The bomb was to express disagreement with the IRD’s formal ceasefire and the Good Friday Agreement which was a plan to forge a path to peace.

Bono refers to the names of some of the people killed in the bombing - Sean, Julia, Gareth, Anne, and Breda. He’s once more expressing his disdain for war and asking Jesus to tell those waging it that their real mission is peace on Earth but more than that, the song serves as a tribute to those that died. That they are bigger than the war that was being waged.

'The Troubles' from Songs of Innocence


"The Troubles", was described by Bono as "an uncomfortable song about domestic violence". 

Bono is being somewhat cute with this statement as while domestic violence is often used to describe the violence that can occur in the family home, Bono is also probably referring to The Troubles as being the domestic violence of Ireland and the clue to this is the deliberate title of the song.

If the song is seen context with the album it came from, it's very relevant to the actual Troubles. Songs of Innocence was about Bono and his bandmates growing up and living during the actual Troubles. To include a song about domestic violence on the album and not have it also be a consideration of the troubles would be disingenuous of Bono.

10 of U2's best songs about love

bono with bikini girls  u2

10 of U2's song lyrics about love

The Beatles sang that All You Need Is Love and just about every band since has as well so it's no surprise that U2 has sang a few songs that ponder the mystery and muscle of it all.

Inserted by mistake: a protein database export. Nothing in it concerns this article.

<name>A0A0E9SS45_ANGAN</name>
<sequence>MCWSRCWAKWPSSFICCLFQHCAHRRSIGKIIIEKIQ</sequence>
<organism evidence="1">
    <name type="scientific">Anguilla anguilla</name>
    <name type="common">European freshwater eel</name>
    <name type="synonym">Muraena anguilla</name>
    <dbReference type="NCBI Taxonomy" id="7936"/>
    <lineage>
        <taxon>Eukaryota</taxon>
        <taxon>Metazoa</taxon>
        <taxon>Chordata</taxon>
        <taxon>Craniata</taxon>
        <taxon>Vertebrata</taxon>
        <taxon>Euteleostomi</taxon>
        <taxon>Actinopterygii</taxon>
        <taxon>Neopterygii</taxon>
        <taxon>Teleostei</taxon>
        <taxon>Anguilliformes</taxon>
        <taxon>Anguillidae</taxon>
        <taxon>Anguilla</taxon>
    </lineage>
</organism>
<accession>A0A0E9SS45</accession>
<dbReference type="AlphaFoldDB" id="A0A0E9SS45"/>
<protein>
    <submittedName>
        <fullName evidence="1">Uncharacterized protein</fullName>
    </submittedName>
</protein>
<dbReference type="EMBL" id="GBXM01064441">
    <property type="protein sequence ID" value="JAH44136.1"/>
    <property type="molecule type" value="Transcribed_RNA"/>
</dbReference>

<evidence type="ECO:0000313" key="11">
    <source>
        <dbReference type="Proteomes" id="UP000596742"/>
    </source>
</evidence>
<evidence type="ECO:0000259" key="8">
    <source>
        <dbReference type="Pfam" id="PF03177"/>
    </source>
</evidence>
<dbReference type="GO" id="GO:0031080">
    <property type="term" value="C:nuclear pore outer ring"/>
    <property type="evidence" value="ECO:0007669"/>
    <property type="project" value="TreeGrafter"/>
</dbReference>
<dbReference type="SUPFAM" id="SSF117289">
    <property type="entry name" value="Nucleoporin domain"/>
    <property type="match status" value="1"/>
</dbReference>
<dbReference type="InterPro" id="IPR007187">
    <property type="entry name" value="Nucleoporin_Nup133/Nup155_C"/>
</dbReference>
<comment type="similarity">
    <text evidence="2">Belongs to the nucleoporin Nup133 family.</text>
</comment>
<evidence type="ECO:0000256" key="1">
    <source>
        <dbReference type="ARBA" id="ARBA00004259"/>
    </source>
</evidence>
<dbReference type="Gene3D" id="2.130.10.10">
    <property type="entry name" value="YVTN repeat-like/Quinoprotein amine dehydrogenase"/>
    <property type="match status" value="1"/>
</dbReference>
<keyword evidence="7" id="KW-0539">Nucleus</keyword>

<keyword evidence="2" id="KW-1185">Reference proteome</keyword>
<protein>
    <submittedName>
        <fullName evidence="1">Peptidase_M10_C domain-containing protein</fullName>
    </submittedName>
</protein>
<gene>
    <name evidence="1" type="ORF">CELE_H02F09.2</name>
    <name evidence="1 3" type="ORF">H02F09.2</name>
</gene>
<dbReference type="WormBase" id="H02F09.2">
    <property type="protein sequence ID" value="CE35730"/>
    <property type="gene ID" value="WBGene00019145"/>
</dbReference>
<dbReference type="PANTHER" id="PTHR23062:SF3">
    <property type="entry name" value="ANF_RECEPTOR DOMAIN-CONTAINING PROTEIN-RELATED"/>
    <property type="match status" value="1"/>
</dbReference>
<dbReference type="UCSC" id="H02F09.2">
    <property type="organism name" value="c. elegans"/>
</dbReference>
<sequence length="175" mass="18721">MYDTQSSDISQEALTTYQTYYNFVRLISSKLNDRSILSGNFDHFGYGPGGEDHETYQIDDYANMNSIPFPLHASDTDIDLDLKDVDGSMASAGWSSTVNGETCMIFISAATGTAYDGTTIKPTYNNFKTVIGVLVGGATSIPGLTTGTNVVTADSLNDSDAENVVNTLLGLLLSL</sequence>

Here's a few songs that either feature the subject love in their lyrics or are clearly love songs or are romantically inclined.

Love is Blindness


A haunting tracking that closed the mighty body of work that was Achtung Baby - the lyrics suggest a quite desperate love where nothing else matters but that love - a deep play on the phrase love is blind but the neighbors aint joke perhaps?

Jack White did an amazing cover of the song.

When Love Comes to Town 


Some men are afraid of love. They'd prefer to hit it and quit before they have to contend with their feelings.

At least that's what this duet between Bono and B.B. King might leave you thinking....

Love Rescue Me


A desperate man calls out for love. It's an aching lovelorn fellow that sings this ballad from Rattle and Hum.

Love And Peace Or Else


A rocker from U2 from the How To Dismantle An Atomic Bomb album, this is U2's Give Peace A Chance effort - it's basically Bono asking why can't we all just get along in peace and harmony with some peace loving mung beans thrown in for good measure.

Or something.

The deluxe edition of the album has a liner note which says 'don't become a monster in order to defeat a monster' which I think sums up the lyrical intent behind the song and it ties in with Bono's Coexist mantra

So really it's not a love song per say but one that promotes love?

So Cruel